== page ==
3d printed in Grey
Size: (57 x 11.2 x 9.14 mm)
SMS Goeben was the second of two Moltke-class battlecruisers of the Imperial German Navy,
launched in 1911 and named after the German Franco-Prussian War
veteran General August Karl von Goeben.
Along with her sister ship, Goeben was similar to the previous German
battlecruiser design, Von der Tann, but larger, with increased armor protection
and two more main guns in an additional turret. Goeben and Moltke
were significantly larger and better armored than the comparable British Indefatigable class.
Several months after her
commissioning in 1912, Goeben, with the light cruiser Breslau, formed the German Mediterranean
Division and patrolled there during the Balkan Wars. After the outbreak of World War I
on 28 July 1914, Goeben and Breslau bombarded French positions in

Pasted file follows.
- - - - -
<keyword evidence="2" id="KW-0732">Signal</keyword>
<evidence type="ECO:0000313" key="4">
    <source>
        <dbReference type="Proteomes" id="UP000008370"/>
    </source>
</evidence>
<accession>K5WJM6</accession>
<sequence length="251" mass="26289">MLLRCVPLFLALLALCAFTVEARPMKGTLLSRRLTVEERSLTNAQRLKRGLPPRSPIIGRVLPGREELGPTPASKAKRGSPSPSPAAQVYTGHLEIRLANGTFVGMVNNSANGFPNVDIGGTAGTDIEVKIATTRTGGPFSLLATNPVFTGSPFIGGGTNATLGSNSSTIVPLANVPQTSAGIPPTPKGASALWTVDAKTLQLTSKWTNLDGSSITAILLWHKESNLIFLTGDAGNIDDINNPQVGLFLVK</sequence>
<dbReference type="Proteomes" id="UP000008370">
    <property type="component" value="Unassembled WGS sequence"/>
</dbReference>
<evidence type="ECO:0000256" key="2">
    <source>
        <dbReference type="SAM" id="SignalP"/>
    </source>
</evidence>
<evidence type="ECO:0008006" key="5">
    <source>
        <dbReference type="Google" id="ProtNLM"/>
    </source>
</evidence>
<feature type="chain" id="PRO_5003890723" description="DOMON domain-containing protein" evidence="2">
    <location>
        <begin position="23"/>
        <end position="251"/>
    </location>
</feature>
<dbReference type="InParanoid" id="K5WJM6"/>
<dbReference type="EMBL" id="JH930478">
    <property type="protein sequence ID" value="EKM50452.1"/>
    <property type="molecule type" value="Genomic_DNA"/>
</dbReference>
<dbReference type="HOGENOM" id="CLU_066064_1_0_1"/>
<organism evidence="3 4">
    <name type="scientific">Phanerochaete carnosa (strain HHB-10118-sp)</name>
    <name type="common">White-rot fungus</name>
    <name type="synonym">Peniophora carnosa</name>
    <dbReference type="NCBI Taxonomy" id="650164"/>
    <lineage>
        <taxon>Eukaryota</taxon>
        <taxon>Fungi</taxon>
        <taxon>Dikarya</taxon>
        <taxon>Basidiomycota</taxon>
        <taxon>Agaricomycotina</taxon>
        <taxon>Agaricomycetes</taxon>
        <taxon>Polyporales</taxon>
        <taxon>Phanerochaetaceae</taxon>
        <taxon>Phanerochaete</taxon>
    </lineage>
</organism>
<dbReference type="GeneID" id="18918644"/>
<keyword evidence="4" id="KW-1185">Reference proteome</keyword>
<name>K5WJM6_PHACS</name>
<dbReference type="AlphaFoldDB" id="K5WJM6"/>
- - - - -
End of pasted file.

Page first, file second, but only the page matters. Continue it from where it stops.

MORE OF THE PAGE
North Africa and then evaded British naval forces in the Mediterranean and
reached Constantinople. The
two ships were transferred to the Ottoman Empire on 16 August 1914, and Goeben
became the flagship of the Ottoman Navy as Yavuz
Sultan Selim, usually shortened to Yavuz. By bombarding
Russian facilities in the Black Sea, she brought Turkey into World War I on the
German side. The ship operated primarily against Russian forces in the Black
Sea during the war, including several inconclusive engagements with Russian battleships.
She made a sortie into the Aegean in January 1918 that resulted in the Battle of Imbros, where Yavuz sank a pair
of British monitors but was herself badly damaged by mines.
In 1936 she was officially renamed TCG
Yavuz ("Ship of the Turkish Republic Yavuz"); she
carried the remains of Mustafa Kemal Atatürk
in 1938. Yavuz remained the flagship of the Turkish Navy until she was decommissioned in
1950. She was scrapped in 1973, after the West German government declined an invitation
to buy her back from Turkey. She was the last surviving ship built by the
Imperial German Navy, and the longest-serving dreadnought-type ship in any navy.(More on Wiki HERE)